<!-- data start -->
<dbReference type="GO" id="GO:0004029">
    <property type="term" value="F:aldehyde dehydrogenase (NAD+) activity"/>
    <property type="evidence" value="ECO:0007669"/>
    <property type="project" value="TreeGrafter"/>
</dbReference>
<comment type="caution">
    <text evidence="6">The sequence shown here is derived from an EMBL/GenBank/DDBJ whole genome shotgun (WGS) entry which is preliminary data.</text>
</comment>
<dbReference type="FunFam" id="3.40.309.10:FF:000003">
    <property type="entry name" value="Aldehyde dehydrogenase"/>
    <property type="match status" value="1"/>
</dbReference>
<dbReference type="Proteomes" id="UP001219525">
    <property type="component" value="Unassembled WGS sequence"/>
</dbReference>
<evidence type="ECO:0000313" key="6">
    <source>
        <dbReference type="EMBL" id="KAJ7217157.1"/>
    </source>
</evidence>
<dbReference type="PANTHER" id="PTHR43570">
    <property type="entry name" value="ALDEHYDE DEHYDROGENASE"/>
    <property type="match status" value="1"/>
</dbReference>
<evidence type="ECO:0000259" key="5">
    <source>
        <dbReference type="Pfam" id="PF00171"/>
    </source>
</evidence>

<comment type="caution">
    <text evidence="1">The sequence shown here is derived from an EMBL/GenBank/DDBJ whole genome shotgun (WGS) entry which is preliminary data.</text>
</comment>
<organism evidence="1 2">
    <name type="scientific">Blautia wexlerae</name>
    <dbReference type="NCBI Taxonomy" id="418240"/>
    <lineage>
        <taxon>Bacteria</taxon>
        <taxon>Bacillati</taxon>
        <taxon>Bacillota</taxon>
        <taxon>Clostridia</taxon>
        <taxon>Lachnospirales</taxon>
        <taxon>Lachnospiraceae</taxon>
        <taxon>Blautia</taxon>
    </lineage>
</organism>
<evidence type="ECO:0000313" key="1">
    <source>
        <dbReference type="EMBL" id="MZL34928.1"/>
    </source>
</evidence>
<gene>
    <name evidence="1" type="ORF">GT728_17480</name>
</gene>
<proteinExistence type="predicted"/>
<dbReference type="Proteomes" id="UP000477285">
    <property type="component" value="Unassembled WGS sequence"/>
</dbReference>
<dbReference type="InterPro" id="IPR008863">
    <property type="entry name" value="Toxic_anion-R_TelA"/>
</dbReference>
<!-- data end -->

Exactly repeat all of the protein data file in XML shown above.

<dbReference type="GO" id="GO:0004029">
    <property type="term" value="F:aldehyde dehydrogenase (NAD+) activity"/>
    <property type="evidence" value="ECO:0007669"/>
    <property type="project" value="TreeGrafter"/>
</dbReference>
<comment type="caution">
    <text evidence="6">The sequence shown here is derived from an EMBL/GenBank/DDBJ whole genome shotgun (WGS) entry which is preliminary data.</text>
</comment>
<dbReference type="FunFam" id="3.40.309.10:FF:000003">
    <property type="entry name" value="Aldehyde dehydrogenase"/>
    <property type="match status" value="1"/>
</dbReference>
<dbReference type="Proteomes" id="UP001219525">
    <property type="component" value="Unassembled WGS sequence"/>
</dbReference>
<evidence type="ECO:0000313" key="6">
    <source>
        <dbReference type="EMBL" id="KAJ7217157.1"/>
    </source>
</evidence>
<dbReference type="PANTHER" id="PTHR43570">
    <property type="entry name" value="ALDEHYDE DEHYDROGENASE"/>
    <property type="match status" value="1"/>
</dbReference>
<evidence type="ECO:0000259" key="5">
    <source>
        <dbReference type="Pfam" id="PF00171"/>
    </source>
</evidence>

<comment type="caution">
    <text evidence="1">The sequence shown here is derived from an EMBL/GenBank/DDBJ whole genome shotgun (WGS) entry which is preliminary data.</text>
</comment>
<organism evidence="1 2">
    <name type="scientific">Blautia wexlerae</name>
    <dbReference type="NCBI Taxonomy" id="418240"/>
    <lineage>
        <taxon>Bacteria</taxon>
        <taxon>Bacillati</taxon>
        <taxon>Bacillota</taxon>
        <taxon>Clostridia</taxon>
        <taxon>Lachnospirales</taxon>
        <taxon>Lachnospiraceae</taxon>
        <taxon>Blautia</taxon>
    </lineage>
</organism>
<evidence type="ECO:0000313" key="1">
    <source>
        <dbReference type="EMBL" id="MZL34928.1"/>
    </source>
</evidence>
<gene>
    <name evidence="1" type="ORF">GT728_17480</name>
</gene>
<proteinExistence type="predicted"/>
<dbReference type="Proteomes" id="UP000477285">
    <property type="component" value="Unassembled WGS sequence"/>
</dbReference>
<dbReference type="InterPro" id="IPR008863">
    <property type="entry name" value="Toxic_anion-R_TelA"/>
</dbReference>